DePuy ASR Hip Implant Prompts Launch of Hip, Knee Registries

The <"">DePuy ASR hip implant recall has prompted two medical groups to set up databases to track the success and failure rates of hip and knee implants. According to a report from Bloomberg News, one of the two databases – the American Joint Replacement Registry (AJRR) – will be funded by orthopedists, prosthetic manufacturers (including Johnson & Johnson, which sold the ASR hip implant through its DePuy Orthopaedics unit), insurance companies and hospitals. The second registry will be run by the University of Massachusetts Medical School (UMass) and is funded by a $12 million grant from the Agency for Health Care Research and Quality, a division of the U.S. Department of Health Care and Human Services.

The AJRR registry began collecting data from 16 hospitals in December as part of a pilot program, Bloomberg said. The goal is to track the more than 700,000 total hip and knee replacement surgeries that take place in the U.S. each year, and to spot those that, like the DePuy ASR hip implant, are prone to premature failure.

At least one DePuy ASR hip implant plaintiffs’ lawyer told Bloomberg that he was concerned that funding being provided to the AJRR by the prosthetic industry could affect its independence.

The UMass registry will track the experiences of more than 30,000 patients who undergo hip or knee implants each year, Bloomberg said. Researchers hope to shed light on why some implants succeed and others fail.

Information gleaned from the two registries could be used to determine how prone metal-on-metal hip implants like the DePuy ASR implant are to early failure. As we’ve reportedly previously, DePuy announced the ASR recall last August, citing data from a U.K. registry that showed that within five years, 13 percent of its ASR XL Acetabular hips failed and needed to be replaced.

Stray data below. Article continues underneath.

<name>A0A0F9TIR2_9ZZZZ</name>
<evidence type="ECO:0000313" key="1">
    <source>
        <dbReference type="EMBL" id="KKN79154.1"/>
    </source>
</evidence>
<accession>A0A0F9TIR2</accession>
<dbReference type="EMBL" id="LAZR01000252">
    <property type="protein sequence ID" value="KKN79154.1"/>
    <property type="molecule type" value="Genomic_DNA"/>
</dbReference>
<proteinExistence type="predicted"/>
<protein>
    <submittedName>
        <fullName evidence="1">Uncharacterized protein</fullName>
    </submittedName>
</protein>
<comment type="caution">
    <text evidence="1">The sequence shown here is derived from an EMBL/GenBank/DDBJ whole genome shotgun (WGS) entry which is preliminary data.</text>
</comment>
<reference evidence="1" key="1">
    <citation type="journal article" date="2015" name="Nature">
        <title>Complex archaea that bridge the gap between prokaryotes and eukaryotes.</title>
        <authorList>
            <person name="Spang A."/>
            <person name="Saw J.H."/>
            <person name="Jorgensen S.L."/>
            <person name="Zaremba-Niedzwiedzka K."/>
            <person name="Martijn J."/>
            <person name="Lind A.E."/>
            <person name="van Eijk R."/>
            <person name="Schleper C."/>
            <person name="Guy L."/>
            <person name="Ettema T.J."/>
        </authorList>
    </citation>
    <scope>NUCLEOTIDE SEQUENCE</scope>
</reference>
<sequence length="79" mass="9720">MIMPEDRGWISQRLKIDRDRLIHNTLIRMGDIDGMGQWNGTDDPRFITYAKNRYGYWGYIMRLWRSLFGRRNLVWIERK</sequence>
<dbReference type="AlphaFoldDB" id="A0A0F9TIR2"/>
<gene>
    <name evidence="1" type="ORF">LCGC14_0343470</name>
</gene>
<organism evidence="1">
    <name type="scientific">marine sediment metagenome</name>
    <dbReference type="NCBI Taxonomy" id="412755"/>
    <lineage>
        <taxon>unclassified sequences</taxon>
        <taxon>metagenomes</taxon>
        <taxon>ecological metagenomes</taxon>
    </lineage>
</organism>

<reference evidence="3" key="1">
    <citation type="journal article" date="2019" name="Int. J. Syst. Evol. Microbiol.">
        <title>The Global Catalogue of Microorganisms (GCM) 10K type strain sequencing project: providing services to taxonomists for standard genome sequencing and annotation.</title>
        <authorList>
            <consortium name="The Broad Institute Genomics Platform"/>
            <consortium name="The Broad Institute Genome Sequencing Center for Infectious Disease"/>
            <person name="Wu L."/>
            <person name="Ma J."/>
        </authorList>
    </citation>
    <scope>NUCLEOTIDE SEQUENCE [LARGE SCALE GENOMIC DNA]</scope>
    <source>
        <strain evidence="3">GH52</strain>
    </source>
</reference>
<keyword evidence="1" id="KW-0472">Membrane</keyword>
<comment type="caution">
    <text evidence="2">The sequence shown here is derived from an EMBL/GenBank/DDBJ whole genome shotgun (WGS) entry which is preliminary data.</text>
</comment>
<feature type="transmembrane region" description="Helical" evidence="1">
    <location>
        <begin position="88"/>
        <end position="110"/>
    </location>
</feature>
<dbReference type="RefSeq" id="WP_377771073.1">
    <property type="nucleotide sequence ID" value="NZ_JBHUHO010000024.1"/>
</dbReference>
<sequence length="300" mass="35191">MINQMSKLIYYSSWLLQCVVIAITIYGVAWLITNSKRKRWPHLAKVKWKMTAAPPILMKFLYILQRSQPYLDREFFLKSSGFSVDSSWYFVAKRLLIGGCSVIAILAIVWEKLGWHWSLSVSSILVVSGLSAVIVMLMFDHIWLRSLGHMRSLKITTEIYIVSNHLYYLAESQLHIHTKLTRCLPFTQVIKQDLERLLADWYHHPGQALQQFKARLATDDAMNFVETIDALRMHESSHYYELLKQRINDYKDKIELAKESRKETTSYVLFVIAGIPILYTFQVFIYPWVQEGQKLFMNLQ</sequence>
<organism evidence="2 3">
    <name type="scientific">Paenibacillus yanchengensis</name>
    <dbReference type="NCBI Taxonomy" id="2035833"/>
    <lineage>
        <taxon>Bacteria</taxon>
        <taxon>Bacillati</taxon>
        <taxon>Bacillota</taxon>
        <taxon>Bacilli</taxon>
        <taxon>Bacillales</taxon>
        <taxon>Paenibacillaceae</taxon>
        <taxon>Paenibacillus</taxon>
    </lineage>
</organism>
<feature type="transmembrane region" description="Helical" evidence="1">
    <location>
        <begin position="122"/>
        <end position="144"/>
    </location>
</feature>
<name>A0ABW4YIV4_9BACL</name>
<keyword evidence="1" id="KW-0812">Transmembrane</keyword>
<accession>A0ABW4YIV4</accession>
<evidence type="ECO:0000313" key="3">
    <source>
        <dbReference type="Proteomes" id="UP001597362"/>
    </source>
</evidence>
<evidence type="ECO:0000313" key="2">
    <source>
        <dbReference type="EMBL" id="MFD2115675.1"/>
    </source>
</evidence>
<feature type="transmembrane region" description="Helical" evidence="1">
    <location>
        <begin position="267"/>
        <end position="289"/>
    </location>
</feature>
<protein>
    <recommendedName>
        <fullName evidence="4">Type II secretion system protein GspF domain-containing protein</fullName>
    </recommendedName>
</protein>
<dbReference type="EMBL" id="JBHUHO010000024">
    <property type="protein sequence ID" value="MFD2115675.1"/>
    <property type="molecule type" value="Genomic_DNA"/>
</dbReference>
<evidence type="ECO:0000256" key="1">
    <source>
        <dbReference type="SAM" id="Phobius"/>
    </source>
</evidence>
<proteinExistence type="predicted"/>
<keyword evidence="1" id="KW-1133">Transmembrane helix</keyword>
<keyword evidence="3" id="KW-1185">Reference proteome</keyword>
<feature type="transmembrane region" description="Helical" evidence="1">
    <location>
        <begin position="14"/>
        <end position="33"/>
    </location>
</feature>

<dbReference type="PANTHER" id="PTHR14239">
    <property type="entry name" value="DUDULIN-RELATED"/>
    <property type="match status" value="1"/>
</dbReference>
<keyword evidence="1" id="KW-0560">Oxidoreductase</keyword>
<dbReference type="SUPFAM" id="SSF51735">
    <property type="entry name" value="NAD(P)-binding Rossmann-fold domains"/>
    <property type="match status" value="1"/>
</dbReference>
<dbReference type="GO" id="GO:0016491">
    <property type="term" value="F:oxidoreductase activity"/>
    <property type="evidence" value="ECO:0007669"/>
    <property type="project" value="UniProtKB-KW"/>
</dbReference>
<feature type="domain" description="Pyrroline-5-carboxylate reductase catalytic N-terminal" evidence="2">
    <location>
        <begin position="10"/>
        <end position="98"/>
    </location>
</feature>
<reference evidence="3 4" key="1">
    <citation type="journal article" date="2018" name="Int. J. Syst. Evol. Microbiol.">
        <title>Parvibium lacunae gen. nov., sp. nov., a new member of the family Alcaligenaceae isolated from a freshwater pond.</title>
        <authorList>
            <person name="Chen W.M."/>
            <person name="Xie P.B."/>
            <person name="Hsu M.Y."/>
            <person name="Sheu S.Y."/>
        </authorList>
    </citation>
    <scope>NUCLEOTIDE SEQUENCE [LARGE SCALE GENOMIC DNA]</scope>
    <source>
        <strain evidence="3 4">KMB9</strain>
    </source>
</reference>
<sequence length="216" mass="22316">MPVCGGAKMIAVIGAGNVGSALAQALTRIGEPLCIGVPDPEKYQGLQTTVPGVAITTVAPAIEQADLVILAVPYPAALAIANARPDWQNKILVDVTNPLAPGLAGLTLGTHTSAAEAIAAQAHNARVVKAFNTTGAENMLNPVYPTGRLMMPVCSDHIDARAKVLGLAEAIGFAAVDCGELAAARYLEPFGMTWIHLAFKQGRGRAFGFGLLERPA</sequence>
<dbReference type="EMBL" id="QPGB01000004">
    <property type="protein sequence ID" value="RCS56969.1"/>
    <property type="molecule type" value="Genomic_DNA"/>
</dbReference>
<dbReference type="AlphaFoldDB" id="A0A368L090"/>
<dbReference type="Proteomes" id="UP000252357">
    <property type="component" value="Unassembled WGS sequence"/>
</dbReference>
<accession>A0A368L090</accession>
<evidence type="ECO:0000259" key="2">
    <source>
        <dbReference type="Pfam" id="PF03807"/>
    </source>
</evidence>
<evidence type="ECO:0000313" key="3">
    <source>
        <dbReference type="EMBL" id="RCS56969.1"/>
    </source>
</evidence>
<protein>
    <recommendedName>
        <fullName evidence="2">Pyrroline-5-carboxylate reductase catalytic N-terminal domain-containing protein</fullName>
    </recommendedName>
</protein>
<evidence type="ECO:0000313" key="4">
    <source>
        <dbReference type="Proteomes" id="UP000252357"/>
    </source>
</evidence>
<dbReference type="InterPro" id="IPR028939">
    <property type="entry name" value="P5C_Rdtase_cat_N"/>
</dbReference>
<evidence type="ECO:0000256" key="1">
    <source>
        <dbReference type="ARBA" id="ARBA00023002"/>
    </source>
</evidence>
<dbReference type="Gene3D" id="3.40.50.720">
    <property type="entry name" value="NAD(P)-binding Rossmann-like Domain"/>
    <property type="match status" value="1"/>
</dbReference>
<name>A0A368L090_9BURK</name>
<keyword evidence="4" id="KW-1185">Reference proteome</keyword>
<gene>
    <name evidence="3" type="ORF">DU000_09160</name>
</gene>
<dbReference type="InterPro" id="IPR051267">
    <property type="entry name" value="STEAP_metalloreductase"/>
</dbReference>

The DePuy ASR Hip Implant System is a metal-on-metal hip implant made of chromium and cobalt, consisting of a cup that’s implanted into the hip with a ball joint that connects to the leg. It is believed that many of the complications linked to the DePuy hip implant are caused by wearing of the metal components, which can allow cobalt and chromium shavings to make their way into patients’ bloodstreams. This can cause a reaction known as metallosis, which can result in tissue breakdown, bone loss, and even the formation of non-cancerous tumors. The shedding of metal shavings can also cause cobalt poisoning, a disorder that, if left untreated, can put patients at risk of tinnitus (ringing in the ears), vertigo, deafness, blindness, optic nerve atrophy, convulsions, headaches, peripheral neuropathy, cardiomyopathy, and hypothyroidism.

The DePuy ASR hip replacement is not the only metal-on-metal implant that has been connected to premature failures. A similar device, the <"">DePuy Pinnacle hip implant, has recently been named in lawsuits that allege the device failed prematurely, and resulted in elevated levels of cobalt in the blood, permanent disability, severe and prolonged pain, and other complications. Such lawsuits also allege that the DePuy Pinnacle hip implant is substantially equivalent to the defective DePuy ASR hip implant. As we’ve reported previously, Since the ASR recall was announced, more than 1,300 people have filed an adverse event report with the U.S. Food & Drug Administration (FDA) involving problems with a DePuy Pinnacle hip.

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